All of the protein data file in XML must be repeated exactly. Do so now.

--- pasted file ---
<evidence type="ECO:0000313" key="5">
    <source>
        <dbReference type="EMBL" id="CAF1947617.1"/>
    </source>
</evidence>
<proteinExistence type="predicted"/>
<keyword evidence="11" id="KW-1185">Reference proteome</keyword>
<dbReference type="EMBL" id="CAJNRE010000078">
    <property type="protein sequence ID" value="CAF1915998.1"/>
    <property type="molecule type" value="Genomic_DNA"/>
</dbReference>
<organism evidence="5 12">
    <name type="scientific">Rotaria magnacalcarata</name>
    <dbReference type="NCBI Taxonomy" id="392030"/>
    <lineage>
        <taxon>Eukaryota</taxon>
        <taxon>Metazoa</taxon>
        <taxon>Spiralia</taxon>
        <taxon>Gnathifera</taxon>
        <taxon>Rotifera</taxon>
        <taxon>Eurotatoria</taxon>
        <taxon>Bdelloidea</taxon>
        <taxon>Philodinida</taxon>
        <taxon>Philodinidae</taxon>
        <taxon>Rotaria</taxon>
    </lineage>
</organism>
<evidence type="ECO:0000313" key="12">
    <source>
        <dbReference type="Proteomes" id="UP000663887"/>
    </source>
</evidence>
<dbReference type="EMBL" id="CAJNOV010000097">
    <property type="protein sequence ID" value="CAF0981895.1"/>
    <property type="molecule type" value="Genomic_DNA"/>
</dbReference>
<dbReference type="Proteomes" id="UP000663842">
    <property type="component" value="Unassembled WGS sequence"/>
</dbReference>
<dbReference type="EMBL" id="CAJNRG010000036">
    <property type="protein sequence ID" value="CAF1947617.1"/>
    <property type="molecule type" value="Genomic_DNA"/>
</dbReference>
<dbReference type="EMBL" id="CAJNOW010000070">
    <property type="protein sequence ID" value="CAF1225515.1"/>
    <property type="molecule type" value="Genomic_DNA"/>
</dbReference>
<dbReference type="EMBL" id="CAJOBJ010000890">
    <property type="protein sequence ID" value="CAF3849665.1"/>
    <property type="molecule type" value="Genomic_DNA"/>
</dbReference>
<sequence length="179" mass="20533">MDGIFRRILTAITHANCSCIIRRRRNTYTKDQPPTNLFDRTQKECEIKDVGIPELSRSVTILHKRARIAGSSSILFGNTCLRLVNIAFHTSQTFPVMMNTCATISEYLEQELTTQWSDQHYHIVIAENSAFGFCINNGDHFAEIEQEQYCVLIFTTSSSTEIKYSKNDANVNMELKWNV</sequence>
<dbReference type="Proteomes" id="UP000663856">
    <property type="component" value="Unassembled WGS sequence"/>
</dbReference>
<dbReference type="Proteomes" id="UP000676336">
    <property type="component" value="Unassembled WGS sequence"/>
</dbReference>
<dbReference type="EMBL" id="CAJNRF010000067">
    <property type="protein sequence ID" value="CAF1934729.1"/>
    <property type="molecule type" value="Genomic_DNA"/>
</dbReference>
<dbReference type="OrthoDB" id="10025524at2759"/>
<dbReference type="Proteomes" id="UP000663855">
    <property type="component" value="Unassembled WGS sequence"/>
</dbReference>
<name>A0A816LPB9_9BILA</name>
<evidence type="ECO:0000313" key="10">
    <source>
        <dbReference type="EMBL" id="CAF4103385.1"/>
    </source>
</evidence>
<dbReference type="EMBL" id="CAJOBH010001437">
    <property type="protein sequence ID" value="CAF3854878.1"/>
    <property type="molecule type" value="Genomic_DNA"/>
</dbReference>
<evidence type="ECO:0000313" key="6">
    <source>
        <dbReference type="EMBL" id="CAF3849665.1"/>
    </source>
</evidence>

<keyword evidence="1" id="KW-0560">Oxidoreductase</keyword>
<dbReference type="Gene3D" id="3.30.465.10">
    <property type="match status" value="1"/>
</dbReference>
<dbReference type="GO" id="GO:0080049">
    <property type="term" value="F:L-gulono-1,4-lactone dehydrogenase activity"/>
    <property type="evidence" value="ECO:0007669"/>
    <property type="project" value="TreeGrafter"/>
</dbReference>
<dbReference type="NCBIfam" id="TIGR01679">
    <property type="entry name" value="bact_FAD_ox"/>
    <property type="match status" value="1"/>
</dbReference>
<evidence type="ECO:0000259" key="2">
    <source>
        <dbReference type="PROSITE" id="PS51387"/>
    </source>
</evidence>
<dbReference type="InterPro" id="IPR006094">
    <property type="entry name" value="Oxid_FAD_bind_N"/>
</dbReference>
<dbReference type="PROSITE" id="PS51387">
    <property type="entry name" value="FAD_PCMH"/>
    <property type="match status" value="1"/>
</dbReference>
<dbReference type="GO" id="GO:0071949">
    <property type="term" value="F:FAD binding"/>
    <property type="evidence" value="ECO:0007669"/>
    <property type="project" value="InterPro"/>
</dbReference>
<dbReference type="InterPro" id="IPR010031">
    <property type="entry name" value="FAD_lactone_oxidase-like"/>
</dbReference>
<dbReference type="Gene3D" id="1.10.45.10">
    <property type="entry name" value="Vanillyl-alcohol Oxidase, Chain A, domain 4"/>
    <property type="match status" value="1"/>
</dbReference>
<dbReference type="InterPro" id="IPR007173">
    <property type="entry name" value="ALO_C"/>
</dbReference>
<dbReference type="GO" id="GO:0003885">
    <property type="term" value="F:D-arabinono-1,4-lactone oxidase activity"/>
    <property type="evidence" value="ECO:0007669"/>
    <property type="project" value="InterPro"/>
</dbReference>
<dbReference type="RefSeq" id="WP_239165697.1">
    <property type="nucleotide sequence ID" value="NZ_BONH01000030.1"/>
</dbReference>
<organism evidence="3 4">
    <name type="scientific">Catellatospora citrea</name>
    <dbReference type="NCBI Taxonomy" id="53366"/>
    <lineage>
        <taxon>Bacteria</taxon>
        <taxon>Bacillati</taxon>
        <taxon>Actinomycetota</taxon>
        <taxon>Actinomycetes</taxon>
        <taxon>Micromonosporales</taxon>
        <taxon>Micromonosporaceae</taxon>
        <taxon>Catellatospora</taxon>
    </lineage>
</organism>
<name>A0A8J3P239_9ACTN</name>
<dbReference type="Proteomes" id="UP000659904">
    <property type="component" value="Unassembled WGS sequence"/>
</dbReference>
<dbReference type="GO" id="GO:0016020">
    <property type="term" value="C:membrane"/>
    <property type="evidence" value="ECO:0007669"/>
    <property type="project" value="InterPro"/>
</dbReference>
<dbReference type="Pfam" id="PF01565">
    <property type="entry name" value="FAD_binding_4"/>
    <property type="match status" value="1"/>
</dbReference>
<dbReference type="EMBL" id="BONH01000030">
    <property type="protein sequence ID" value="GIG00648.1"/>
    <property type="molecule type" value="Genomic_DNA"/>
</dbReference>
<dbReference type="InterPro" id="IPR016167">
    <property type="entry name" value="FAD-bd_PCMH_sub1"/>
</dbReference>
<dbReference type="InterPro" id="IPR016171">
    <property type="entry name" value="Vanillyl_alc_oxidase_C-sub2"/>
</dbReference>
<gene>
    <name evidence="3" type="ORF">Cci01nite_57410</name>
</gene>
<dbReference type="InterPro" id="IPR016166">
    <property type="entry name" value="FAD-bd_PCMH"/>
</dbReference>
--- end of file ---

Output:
<evidence type="ECO:0000313" key="5">
    <source>
        <dbReference type="EMBL" id="CAF1947617.1"/>
    </source>
</evidence>
<proteinExistence type="predicted"/>
<keyword evidence="11" id="KW-1185">Reference proteome</keyword>
<dbReference type="EMBL" id="CAJNRE010000078">
    <property type="protein sequence ID" value="CAF1915998.1"/>
    <property type="molecule type" value="Genomic_DNA"/>
</dbReference>
<organism evidence="5 12">
    <name type="scientific">Rotaria magnacalcarata</name>
    <dbReference type="NCBI Taxonomy" id="392030"/>
    <lineage>
        <taxon>Eukaryota</taxon>
        <taxon>Metazoa</taxon>
        <taxon>Spiralia</taxon>
        <taxon>Gnathifera</taxon>
        <taxon>Rotifera</taxon>
        <taxon>Eurotatoria</taxon>
        <taxon>Bdelloidea</taxon>
        <taxon>Philodinida</taxon>
        <taxon>Philodinidae</taxon>
        <taxon>Rotaria</taxon>
    </lineage>
</organism>
<evidence type="ECO:0000313" key="12">
    <source>
        <dbReference type="Proteomes" id="UP000663887"/>
    </source>
</evidence>
<dbReference type="EMBL" id="CAJNOV010000097">
    <property type="protein sequence ID" value="CAF0981895.1"/>
    <property type="molecule type" value="Genomic_DNA"/>
</dbReference>
<dbReference type="Proteomes" id="UP000663842">
    <property type="component" value="Unassembled WGS sequence"/>
</dbReference>
<dbReference type="EMBL" id="CAJNRG010000036">
    <property type="protein sequence ID" value="CAF1947617.1"/>
    <property type="molecule type" value="Genomic_DNA"/>
</dbReference>
<dbReference type="EMBL" id="CAJNOW010000070">
    <property type="protein sequence ID" value="CAF1225515.1"/>
    <property type="molecule type" value="Genomic_DNA"/>
</dbReference>
<dbReference type="EMBL" id="CAJOBJ010000890">
    <property type="protein sequence ID" value="CAF3849665.1"/>
    <property type="molecule type" value="Genomic_DNA"/>
</dbReference>
<sequence length="179" mass="20533">MDGIFRRILTAITHANCSCIIRRRRNTYTKDQPPTNLFDRTQKECEIKDVGIPELSRSVTILHKRARIAGSSSILFGNTCLRLVNIAFHTSQTFPVMMNTCATISEYLEQELTTQWSDQHYHIVIAENSAFGFCINNGDHFAEIEQEQYCVLIFTTSSSTEIKYSKNDANVNMELKWNV</sequence>
<dbReference type="Proteomes" id="UP000663856">
    <property type="component" value="Unassembled WGS sequence"/>
</dbReference>
<dbReference type="Proteomes" id="UP000676336">
    <property type="component" value="Unassembled WGS sequence"/>
</dbReference>
<dbReference type="EMBL" id="CAJNRF010000067">
    <property type="protein sequence ID" value="CAF1934729.1"/>
    <property type="molecule type" value="Genomic_DNA"/>
</dbReference>
<dbReference type="OrthoDB" id="10025524at2759"/>
<dbReference type="Proteomes" id="UP000663855">
    <property type="component" value="Unassembled WGS sequence"/>
</dbReference>
<name>A0A816LPB9_9BILA</name>
<evidence type="ECO:0000313" key="10">
    <source>
        <dbReference type="EMBL" id="CAF4103385.1"/>
    </source>
</evidence>
<dbReference type="EMBL" id="CAJOBH010001437">
    <property type="protein sequence ID" value="CAF3854878.1"/>
    <property type="molecule type" value="Genomic_DNA"/>
</dbReference>
<evidence type="ECO:0000313" key="6">
    <source>
        <dbReference type="EMBL" id="CAF3849665.1"/>
    </source>
</evidence>

<keyword evidence="1" id="KW-0560">Oxidoreductase</keyword>
<dbReference type="Gene3D" id="3.30.465.10">
    <property type="match status" value="1"/>
</dbReference>
<dbReference type="GO" id="GO:0080049">
    <property type="term" value="F:L-gulono-1,4-lactone dehydrogenase activity"/>
    <property type="evidence" value="ECO:0007669"/>
    <property type="project" value="TreeGrafter"/>
</dbReference>
<dbReference type="NCBIfam" id="TIGR01679">
    <property type="entry name" value="bact_FAD_ox"/>
    <property type="match status" value="1"/>
</dbReference>
<evidence type="ECO:0000259" key="2">
    <source>
        <dbReference type="PROSITE" id="PS51387"/>
    </source>
</evidence>
<dbReference type="InterPro" id="IPR006094">
    <property type="entry name" value="Oxid_FAD_bind_N"/>
</dbReference>
<dbReference type="PROSITE" id="PS51387">
    <property type="entry name" value="FAD_PCMH"/>
    <property type="match status" value="1"/>
</dbReference>
<dbReference type="GO" id="GO:0071949">
    <property type="term" value="F:FAD binding"/>
    <property type="evidence" value="ECO:0007669"/>
    <property type="project" value="InterPro"/>
</dbReference>
<dbReference type="InterPro" id="IPR010031">
    <property type="entry name" value="FAD_lactone_oxidase-like"/>
</dbReference>
<dbReference type="Gene3D" id="1.10.45.10">
    <property type="entry name" value="Vanillyl-alcohol Oxidase, Chain A, domain 4"/>
    <property type="match status" value="1"/>
</dbReference>
<dbReference type="InterPro" id="IPR007173">
    <property type="entry name" value="ALO_C"/>
</dbReference>
<dbReference type="GO" id="GO:0003885">
    <property type="term" value="F:D-arabinono-1,4-lactone oxidase activity"/>
    <property type="evidence" value="ECO:0007669"/>
    <property type="project" value="InterPro"/>
</dbReference>
<dbReference type="RefSeq" id="WP_239165697.1">
    <property type="nucleotide sequence ID" value="NZ_BONH01000030.1"/>
</dbReference>
<organism evidence="3 4">
    <name type="scientific">Catellatospora citrea</name>
    <dbReference type="NCBI Taxonomy" id="53366"/>
    <lineage>
        <taxon>Bacteria</taxon>
        <taxon>Bacillati</taxon>
        <taxon>Actinomycetota</taxon>
        <taxon>Actinomycetes</taxon>
        <taxon>Micromonosporales</taxon>
        <taxon>Micromonosporaceae</taxon>
        <taxon>Catellatospora</taxon>
    </lineage>
</organism>
<name>A0A8J3P239_9ACTN</name>
<dbReference type="Proteomes" id="UP000659904">
    <property type="component" value="Unassembled WGS sequence"/>
</dbReference>
<dbReference type="GO" id="GO:0016020">
    <property type="term" value="C:membrane"/>
    <property type="evidence" value="ECO:0007669"/>
    <property type="project" value="InterPro"/>
</dbReference>
<dbReference type="Pfam" id="PF01565">
    <property type="entry name" value="FAD_binding_4"/>
    <property type="match status" value="1"/>
</dbReference>
<dbReference type="EMBL" id="BONH01000030">
    <property type="protein sequence ID" value="GIG00648.1"/>
    <property type="molecule type" value="Genomic_DNA"/>
</dbReference>
<dbReference type="InterPro" id="IPR016167">
    <property type="entry name" value="FAD-bd_PCMH_sub1"/>
</dbReference>
<dbReference type="InterPro" id="IPR016171">
    <property type="entry name" value="Vanillyl_alc_oxidase_C-sub2"/>
</dbReference>
<gene>
    <name evidence="3" type="ORF">Cci01nite_57410</name>
</gene>
<dbReference type="InterPro" id="IPR016166">
    <property type="entry name" value="FAD-bd_PCMH"/>
</dbReference>